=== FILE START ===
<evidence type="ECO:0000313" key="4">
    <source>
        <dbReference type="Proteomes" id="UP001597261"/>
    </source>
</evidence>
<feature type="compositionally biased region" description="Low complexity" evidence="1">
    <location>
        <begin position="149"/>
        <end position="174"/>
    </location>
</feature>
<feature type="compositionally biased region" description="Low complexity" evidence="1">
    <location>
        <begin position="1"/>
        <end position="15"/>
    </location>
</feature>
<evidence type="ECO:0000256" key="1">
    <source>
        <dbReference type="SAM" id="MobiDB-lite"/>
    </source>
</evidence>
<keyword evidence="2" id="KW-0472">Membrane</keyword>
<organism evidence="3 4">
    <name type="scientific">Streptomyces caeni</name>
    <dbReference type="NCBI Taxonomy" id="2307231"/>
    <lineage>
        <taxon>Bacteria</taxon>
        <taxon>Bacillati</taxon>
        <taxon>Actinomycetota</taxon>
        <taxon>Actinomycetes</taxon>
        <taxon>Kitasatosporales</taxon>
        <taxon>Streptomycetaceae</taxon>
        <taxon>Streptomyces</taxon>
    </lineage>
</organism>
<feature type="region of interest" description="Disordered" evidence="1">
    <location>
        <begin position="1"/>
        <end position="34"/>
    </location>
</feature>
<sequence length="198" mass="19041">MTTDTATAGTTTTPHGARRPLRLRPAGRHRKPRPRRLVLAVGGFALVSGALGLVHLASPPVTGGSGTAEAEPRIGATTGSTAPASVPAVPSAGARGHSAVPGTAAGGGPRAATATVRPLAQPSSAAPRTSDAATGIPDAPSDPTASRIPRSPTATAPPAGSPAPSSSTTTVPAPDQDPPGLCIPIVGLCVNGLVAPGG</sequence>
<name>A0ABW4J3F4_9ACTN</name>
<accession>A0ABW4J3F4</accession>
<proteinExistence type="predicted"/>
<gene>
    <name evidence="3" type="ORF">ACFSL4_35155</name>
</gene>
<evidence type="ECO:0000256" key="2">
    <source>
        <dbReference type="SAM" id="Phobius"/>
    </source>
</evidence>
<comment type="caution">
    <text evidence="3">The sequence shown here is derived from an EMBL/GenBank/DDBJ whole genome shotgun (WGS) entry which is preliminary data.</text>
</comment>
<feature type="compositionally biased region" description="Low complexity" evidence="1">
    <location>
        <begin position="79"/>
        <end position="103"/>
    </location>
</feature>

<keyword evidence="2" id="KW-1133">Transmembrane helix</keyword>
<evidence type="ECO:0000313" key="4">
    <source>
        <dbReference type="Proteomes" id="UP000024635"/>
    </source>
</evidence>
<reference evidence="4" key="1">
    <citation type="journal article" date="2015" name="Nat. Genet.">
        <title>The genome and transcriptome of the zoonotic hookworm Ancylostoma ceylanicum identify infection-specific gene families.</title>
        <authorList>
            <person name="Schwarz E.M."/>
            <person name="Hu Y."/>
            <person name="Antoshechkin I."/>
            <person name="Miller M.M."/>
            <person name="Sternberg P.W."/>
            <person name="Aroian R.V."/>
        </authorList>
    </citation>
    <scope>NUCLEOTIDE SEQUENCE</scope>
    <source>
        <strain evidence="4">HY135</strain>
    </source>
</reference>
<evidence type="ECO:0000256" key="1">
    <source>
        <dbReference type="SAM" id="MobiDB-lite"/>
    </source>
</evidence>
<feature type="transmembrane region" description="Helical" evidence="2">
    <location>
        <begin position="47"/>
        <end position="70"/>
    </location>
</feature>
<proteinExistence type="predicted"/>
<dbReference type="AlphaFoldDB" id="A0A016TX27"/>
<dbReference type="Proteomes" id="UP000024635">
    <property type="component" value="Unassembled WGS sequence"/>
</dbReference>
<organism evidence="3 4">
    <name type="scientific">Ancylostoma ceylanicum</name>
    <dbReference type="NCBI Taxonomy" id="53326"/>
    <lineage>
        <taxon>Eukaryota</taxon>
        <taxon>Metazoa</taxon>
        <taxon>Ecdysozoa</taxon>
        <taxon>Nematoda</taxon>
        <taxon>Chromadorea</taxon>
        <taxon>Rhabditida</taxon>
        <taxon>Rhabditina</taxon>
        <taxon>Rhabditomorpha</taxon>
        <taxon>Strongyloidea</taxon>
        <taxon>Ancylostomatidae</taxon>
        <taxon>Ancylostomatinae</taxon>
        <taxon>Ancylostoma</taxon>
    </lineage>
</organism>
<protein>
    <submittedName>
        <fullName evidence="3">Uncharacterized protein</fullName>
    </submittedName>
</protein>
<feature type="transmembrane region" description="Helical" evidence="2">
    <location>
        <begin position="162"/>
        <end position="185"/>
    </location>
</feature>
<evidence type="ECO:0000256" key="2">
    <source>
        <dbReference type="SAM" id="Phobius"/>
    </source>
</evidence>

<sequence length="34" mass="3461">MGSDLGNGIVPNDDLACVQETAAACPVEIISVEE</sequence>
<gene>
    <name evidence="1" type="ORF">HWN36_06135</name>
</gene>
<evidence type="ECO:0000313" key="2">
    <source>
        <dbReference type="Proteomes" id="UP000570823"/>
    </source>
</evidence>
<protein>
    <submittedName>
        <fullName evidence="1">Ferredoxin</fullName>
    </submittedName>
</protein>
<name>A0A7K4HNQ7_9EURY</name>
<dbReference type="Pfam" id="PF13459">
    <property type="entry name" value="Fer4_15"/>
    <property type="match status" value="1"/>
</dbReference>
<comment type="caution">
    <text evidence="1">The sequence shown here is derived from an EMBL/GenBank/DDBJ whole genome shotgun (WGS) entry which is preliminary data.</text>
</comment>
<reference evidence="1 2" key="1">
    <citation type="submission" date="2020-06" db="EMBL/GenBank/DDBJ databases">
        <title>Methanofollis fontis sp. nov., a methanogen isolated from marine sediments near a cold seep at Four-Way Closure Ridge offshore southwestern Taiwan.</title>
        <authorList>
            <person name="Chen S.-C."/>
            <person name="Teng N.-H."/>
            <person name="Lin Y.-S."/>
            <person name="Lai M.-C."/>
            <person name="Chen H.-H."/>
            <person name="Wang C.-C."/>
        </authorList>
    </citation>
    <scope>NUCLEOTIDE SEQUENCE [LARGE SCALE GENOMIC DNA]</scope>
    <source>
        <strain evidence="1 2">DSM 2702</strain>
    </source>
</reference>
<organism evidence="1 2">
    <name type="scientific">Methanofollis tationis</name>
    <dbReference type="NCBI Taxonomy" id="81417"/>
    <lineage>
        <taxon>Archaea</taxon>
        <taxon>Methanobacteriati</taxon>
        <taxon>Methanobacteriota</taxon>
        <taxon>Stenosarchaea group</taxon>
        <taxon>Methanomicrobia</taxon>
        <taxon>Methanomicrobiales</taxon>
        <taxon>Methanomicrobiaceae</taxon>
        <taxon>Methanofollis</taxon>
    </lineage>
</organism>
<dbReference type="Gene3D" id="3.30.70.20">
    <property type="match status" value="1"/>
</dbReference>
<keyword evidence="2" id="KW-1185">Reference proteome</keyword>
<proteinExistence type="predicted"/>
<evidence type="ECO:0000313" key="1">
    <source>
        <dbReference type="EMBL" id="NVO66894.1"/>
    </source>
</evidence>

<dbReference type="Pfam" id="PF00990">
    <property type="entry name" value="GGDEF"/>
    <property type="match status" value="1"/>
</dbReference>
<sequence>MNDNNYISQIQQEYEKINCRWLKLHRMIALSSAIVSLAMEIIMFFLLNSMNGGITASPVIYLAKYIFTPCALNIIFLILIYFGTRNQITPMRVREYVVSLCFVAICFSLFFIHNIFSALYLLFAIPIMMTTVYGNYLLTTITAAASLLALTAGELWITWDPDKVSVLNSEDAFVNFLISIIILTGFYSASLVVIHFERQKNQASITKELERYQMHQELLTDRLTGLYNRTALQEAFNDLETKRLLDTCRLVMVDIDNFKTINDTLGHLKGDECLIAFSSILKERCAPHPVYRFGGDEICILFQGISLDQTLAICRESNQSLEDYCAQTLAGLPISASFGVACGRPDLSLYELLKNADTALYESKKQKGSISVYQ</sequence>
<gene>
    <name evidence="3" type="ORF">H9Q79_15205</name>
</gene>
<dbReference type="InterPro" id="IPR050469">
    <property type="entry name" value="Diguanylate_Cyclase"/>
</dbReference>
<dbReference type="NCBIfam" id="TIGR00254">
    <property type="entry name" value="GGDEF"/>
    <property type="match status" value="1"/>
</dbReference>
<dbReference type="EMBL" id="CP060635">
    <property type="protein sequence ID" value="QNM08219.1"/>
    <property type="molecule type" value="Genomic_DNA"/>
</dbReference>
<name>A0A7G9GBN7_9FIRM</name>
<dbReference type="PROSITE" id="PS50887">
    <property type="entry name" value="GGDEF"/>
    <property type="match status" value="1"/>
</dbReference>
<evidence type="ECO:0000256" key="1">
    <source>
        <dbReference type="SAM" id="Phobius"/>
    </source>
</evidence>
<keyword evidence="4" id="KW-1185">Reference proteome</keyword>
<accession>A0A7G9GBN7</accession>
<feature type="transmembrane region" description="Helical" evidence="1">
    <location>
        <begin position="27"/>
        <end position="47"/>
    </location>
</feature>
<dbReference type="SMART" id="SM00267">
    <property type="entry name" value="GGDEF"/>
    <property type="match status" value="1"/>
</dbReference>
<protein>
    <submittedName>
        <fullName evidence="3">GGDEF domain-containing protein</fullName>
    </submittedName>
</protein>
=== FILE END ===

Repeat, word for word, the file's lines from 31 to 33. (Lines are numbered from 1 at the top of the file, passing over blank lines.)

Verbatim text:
        <taxon>Actinomycetes</taxon>
        <taxon>Kitasatosporales</taxon>
        <taxon>Streptomycetaceae</taxon>